April 2, 2014

Paul Greenberg: Death and joy in the spring

Dan Barry: Should South Carolina Jews be forced to maintain this chimney built by Germans serving the Nazis?

Mayra Bitsko: Save me! An alien took over my child's personality

Frank Clayton: Get happy: 20 scientifically proven happiness activities

Susan Scutti: It's Genetic! Obesity and the 'Carb Breakdown' Gene

Lecia Bushak: Why Hand Sanitizer May Actually Harm Your Health

Stacy Rapacon: Great Funds You Can Own for $500 or Less

Cameron Huddleston: 7 Ways to Save on Home Decor

The Kosher Gourmet by Steve Petusevsky Exploring ingredients as edible-stuffed containers (TWO RECIPES + TIPS & TECHINQUES)

Jewish World Review January 16, 2009 / 20 Teves 5769

What if I didn't pay taxes?

By Roger Simon


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http://www.JewishWorldReview.com | Would it be OK if I stopped paying my taxes until Barack Obama names me to be his secretary of the treasury?


That is a deal I would like to get. That is the deal financial wizard Timothy Geithner got.


He didn't pay all of his federal taxes for years. Then, after Obama decided to name him treasury secretary, Obama's vetting team discovered Geithner's little oversight.


Not paying your taxes is considered serious for some people. But not for Geithner, a Wall Street "wonder boy" — he is 47 — who is president of the Federal Reserve Bank of New York and was instrumental in putting together the recent Wall Street bailout package.


You would think a guy like this would know about paying taxes, but no. Mistakes were made.


Geithner failed to pay the proper self-employment taxes for 2001, 2002, 2003 and 2004, even though he was sent documents telling him he had to do so.


But in 2006, Geithner got a document he couldn't ignore. The IRS sent Geithner a notice saying he had not paid his taxes for 2003 and 2004, and Geithner paid up.


But he did not pay up for 2001 and 2002, even though he must have known that he skipped taxes for those years, too.


He didn't pay those taxes until Barack Obama decided he wanted Geithner to head the treasury and Obama sent vetters to look into Geithner's past.


The vetters discovered Geithner's little tax error in November and told Geithner. Then Geithner paid up, with interest. The vetters also told Obama, of course.


According to an article by Politico's Craig Gordon and Amie Parnes, Obama "decided to push ahead with the nomination anyway because he 'still wanted him.'"


At the end of the day, a source said, "Barack decided that he was the best person for a really important job."


OK, I get it. The economy is teetering on the brink, and we need to cut corners a little. We can't be all that scrupulous and nitpicky when the future of the nation is at stake.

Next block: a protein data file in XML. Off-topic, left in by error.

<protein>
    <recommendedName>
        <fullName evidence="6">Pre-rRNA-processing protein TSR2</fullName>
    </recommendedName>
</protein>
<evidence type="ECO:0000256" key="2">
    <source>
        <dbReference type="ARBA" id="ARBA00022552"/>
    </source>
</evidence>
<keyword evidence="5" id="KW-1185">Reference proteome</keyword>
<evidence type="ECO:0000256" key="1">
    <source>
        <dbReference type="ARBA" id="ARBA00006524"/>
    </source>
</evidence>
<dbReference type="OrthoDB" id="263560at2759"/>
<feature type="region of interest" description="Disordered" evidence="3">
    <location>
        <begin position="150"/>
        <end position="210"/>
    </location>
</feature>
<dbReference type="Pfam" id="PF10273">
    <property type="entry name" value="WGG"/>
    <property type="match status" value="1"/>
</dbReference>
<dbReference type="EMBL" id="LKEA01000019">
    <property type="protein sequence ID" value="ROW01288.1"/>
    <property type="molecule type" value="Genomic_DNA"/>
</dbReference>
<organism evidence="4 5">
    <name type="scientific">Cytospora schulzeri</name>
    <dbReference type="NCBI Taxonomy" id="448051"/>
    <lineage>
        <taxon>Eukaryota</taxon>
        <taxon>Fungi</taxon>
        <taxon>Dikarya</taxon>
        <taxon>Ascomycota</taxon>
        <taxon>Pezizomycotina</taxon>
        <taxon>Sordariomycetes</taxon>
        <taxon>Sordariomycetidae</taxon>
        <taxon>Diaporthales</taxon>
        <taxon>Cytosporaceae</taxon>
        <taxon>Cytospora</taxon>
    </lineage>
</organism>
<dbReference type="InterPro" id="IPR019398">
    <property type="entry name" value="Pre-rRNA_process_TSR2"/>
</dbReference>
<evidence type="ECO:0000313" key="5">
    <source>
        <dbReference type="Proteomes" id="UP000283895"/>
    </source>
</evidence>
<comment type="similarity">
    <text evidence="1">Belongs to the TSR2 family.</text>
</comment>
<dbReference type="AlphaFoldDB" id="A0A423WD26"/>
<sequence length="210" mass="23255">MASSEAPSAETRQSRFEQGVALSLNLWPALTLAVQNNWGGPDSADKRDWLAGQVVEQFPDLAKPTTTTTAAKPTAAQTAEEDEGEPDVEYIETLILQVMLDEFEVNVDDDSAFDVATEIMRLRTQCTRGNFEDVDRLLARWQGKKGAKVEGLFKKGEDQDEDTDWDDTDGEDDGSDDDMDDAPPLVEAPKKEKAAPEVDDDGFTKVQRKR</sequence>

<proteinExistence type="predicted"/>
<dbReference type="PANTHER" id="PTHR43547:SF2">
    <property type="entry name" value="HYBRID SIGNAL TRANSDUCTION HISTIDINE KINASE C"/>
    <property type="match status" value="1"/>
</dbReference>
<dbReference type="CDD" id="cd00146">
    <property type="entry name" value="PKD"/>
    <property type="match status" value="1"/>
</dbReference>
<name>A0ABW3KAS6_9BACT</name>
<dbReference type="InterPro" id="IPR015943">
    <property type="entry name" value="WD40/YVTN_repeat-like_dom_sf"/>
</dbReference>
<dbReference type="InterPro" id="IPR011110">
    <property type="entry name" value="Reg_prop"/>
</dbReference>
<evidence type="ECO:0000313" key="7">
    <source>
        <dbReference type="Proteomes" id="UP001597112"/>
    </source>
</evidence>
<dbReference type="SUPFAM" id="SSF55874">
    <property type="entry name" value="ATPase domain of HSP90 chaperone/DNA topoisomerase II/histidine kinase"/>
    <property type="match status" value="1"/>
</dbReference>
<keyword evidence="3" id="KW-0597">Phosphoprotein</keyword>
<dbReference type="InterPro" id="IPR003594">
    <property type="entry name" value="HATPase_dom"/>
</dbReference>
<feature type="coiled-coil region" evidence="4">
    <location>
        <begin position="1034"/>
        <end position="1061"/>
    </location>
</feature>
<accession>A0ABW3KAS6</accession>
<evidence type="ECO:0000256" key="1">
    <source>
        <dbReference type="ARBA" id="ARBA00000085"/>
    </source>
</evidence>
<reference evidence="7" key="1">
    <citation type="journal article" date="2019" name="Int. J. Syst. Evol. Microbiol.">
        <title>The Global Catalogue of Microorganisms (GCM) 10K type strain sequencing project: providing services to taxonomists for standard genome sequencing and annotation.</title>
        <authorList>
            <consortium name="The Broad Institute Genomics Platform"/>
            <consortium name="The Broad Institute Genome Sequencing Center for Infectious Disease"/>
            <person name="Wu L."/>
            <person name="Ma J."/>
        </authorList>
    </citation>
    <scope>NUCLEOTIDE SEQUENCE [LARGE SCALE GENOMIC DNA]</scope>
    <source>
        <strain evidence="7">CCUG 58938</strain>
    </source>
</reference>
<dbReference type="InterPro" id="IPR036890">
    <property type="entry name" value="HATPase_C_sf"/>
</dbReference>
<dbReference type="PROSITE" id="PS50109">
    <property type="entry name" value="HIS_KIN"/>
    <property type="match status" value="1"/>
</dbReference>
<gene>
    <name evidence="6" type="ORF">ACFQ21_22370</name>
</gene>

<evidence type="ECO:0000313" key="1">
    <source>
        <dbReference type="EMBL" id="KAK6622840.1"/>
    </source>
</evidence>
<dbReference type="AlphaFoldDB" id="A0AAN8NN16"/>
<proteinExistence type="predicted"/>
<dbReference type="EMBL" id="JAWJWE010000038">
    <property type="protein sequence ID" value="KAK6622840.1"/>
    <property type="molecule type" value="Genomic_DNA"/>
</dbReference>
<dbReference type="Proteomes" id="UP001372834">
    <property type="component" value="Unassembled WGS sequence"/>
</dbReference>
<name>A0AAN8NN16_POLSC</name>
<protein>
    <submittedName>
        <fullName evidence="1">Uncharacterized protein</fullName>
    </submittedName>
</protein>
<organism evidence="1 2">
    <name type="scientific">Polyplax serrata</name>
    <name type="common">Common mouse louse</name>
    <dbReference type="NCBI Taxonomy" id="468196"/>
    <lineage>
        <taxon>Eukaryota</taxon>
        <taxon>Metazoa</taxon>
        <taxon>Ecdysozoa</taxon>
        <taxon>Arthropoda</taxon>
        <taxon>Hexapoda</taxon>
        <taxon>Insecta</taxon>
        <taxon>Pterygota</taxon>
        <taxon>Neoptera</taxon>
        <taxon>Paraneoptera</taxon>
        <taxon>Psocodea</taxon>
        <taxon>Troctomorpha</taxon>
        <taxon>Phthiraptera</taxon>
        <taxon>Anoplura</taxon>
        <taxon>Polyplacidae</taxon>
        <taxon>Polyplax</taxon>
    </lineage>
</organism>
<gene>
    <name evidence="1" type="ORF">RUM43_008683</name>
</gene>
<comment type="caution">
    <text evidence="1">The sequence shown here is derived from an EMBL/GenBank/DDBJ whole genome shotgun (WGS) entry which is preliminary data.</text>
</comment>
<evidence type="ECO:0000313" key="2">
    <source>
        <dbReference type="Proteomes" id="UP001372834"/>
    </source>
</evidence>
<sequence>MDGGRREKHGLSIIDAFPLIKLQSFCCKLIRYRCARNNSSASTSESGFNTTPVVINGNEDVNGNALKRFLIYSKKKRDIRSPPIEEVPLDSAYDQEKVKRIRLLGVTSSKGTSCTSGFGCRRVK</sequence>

So in November, Team Obama announced that Geithner had this little problem and was paying his back taxes with interest and that it was all an honest mistake and no big deal, right?


Wrong. They decided to keep it a secret. But The Wall Street Journal discovered it and blew the whistle Tuesday.


The Senate Finance Committee has been looking into Geithner — it has to vote on his appointment — and discovered something else.


According to Gordon and Parnes: "In addition, Geithner included payments to overnight camps in calculating his dependent child care credit in 2001, 2004 and 2005. His accountant informed him in 2006 that the camps were not allowable expenses. The committee notes that Geithner did not file amended returns to fix the mistake."


Can I get this deal? Can I ignore my accountant? He is always telling me that my trips to Vegas are not allowable under "necessary mental health expenses" and, fool that I am, I keep listening to him.


The Geithner foul-up is different than the Bill Richardson foul-up. The Obama vetters were unable to get Richardson to give them all the background information they needed, but Obama went ahead and appointed Richardson to the Cabinet anyway. Then that blew up, and Richardson withdrew his name.


With Geithner, the vetters found the bad stuff — yay! — but everybody thought they could sweep it under the rug. Boo.


Now Republicans are forcing a delay on the Geithner hearing until after Obama is inaugurated.


Team Obama says Geithner made "honest mistakes."


OK. I'll buy that. But as secretary of the treasury, Geithner would be in charge of the Internal Revenue Service. And we will see how easy he is on other people when they say they made "honest mistakes."

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© 2009, Creators Syndicate